Is this the greatest Easter painting of all time?

It has the imposing title, The Disciples Peter and John Running to the Sepulchre on the Morning of the Resurrection.

More often than not it’s just referred to by the shortened form, The Disciples or Les Disciples.

You won’t find it in the Louvre or the Met or the National Gallery. It hangs tucked away in an old railway station in Paris, now the Musée d’Orsay, on the left bank of the Seine.

It was painted in 1898 by a relatively little known Swiss artist named Eugène Burnand. He was something of an old-fashioned realist at a time when all the cool kids were embracing modernism. The Disciples didn’t make a splash when it was first hung. Burnand’s style was already considered passé by the 1890s.

But those who take the time to find it in the d’Orsay come away saying that viewing the canvas is akin to a spiritual experience. Some say it is the greatest Easter painting ever made.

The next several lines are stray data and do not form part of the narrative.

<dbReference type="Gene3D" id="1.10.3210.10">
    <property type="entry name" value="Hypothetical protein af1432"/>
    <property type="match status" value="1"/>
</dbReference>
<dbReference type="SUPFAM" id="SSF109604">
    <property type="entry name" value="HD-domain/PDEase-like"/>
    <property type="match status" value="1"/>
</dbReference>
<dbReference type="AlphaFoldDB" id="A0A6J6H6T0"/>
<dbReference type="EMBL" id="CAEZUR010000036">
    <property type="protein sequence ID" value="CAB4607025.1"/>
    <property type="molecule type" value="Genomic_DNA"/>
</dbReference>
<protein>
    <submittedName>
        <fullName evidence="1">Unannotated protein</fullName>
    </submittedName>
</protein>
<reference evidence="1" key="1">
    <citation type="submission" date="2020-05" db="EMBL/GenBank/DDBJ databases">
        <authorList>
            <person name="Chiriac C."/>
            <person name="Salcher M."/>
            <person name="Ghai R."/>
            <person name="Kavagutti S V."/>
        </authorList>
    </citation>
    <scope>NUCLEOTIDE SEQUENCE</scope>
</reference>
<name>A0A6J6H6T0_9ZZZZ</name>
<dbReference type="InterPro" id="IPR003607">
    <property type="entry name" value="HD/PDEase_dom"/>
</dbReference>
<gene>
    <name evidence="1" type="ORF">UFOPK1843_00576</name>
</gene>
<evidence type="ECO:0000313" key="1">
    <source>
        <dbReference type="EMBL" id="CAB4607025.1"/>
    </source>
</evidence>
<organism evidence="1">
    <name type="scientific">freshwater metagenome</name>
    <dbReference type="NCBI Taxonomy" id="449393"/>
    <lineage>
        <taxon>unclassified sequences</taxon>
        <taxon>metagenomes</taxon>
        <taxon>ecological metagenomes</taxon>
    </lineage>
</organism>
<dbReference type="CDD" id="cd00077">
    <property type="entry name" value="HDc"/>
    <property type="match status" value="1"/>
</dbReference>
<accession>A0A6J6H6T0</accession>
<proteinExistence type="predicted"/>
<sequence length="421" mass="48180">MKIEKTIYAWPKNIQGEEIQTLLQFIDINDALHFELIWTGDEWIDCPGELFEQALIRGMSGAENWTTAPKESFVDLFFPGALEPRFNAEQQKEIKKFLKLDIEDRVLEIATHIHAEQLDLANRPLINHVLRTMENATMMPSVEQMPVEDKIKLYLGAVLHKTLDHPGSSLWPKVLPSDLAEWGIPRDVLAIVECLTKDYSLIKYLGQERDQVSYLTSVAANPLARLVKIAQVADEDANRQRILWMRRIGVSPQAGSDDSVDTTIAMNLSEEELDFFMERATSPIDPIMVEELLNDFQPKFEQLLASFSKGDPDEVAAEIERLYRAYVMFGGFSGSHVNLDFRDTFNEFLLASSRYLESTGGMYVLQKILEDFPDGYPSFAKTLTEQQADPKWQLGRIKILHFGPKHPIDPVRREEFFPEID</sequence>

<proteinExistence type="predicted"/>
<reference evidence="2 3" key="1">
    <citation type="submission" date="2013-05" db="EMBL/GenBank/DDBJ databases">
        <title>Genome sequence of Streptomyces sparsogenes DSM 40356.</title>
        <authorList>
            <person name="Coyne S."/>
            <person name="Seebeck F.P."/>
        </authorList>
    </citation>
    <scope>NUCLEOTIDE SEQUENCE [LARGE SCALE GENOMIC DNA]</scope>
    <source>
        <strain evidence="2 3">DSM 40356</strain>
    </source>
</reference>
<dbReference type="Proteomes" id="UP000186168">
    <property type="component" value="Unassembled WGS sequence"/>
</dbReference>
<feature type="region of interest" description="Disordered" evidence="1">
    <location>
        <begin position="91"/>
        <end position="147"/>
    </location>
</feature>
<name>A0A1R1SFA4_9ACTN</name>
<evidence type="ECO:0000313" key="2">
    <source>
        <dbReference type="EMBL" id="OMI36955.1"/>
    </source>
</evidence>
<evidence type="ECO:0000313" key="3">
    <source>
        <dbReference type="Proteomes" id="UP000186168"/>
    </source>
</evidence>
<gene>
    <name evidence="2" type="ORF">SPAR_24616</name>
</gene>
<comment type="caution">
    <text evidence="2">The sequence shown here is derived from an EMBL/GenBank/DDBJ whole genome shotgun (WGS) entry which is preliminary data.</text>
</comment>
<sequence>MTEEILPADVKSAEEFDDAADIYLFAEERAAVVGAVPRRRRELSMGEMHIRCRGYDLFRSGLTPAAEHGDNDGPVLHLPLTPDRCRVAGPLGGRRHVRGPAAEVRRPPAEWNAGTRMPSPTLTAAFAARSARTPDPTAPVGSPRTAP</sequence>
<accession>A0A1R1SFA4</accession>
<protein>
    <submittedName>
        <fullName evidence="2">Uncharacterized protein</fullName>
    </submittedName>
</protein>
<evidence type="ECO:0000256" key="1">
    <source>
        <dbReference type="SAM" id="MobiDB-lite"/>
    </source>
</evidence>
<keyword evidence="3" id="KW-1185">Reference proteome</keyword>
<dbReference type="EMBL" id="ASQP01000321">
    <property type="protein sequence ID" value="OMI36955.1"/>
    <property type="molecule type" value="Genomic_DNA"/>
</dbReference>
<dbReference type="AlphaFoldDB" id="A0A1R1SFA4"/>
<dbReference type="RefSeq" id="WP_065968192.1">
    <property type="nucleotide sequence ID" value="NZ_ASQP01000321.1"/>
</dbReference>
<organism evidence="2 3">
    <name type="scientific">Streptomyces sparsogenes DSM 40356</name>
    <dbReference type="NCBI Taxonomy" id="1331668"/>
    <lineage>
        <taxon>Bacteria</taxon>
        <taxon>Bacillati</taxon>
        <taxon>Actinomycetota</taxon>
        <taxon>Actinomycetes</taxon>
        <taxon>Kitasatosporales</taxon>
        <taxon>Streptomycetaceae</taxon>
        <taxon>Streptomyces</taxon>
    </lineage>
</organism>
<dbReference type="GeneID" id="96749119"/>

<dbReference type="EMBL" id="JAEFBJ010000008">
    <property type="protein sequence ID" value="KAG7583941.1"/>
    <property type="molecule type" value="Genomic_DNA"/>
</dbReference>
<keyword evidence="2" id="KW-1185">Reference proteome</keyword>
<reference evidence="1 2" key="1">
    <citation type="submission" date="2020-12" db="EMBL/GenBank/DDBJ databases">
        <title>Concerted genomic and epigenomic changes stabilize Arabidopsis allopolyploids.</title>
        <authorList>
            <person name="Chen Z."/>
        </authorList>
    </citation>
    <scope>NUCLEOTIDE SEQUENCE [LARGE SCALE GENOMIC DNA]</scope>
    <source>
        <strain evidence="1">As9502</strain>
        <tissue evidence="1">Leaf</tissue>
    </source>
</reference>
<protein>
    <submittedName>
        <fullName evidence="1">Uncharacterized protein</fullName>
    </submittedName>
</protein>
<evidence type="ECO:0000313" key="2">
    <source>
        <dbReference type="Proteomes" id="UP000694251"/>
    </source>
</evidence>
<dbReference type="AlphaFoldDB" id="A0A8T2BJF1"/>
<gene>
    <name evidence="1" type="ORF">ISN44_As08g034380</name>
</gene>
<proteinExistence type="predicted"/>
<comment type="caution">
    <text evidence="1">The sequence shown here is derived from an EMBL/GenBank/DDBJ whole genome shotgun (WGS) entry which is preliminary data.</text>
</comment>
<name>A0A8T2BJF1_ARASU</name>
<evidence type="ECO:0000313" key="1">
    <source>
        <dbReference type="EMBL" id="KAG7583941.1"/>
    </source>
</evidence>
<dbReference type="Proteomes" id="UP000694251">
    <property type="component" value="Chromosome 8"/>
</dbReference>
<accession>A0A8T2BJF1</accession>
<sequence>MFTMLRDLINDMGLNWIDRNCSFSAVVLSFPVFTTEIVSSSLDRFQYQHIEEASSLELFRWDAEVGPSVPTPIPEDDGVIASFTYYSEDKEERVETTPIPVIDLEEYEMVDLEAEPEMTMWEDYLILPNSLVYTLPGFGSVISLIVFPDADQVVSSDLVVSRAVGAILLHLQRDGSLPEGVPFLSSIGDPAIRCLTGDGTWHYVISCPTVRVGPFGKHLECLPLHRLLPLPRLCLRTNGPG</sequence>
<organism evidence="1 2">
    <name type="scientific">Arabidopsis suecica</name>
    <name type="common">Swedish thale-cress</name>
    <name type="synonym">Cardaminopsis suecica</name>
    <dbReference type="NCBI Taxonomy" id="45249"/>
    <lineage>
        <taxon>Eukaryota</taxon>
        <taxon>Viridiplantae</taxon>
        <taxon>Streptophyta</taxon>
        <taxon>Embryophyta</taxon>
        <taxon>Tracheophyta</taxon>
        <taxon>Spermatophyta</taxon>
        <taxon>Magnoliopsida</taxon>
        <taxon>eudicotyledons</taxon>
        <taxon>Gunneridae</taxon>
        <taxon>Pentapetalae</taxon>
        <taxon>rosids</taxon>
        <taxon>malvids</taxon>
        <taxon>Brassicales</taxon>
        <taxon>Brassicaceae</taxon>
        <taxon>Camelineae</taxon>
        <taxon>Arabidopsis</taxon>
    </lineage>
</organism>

Scroll up and look again at the picture.

As the first blush of dawn is tinting the clouds, Peter and John are rushing to the tomb of Christ. They’ve just been told by Mary Magdalene that she and the other women found it empty, that Christ has risen. Her words are ringing in their ears. But their faces and their bodies reveal they aren’t sure they can believe her.

John, the younger of the two, wrings his hands together anxiously. He was with Jesus when he died on the cross, the only disciple to stay by his side to the end. He looks as if he can barely bring himself to believe that Christ might be alive again.

And then there’s Peter. While John was Jesus’ only faithful disciple, Peter was his most faithless. He was the only one to verbally deny even knowing Jesus in his darkest hour. In this picture Peter looks terrified, hopeful, ashamed, desperate. He’s not sure whether he can believe the reports. But he wants to. Oh, how he wants to. How did Burnand capture such a variety of emotions in that one face?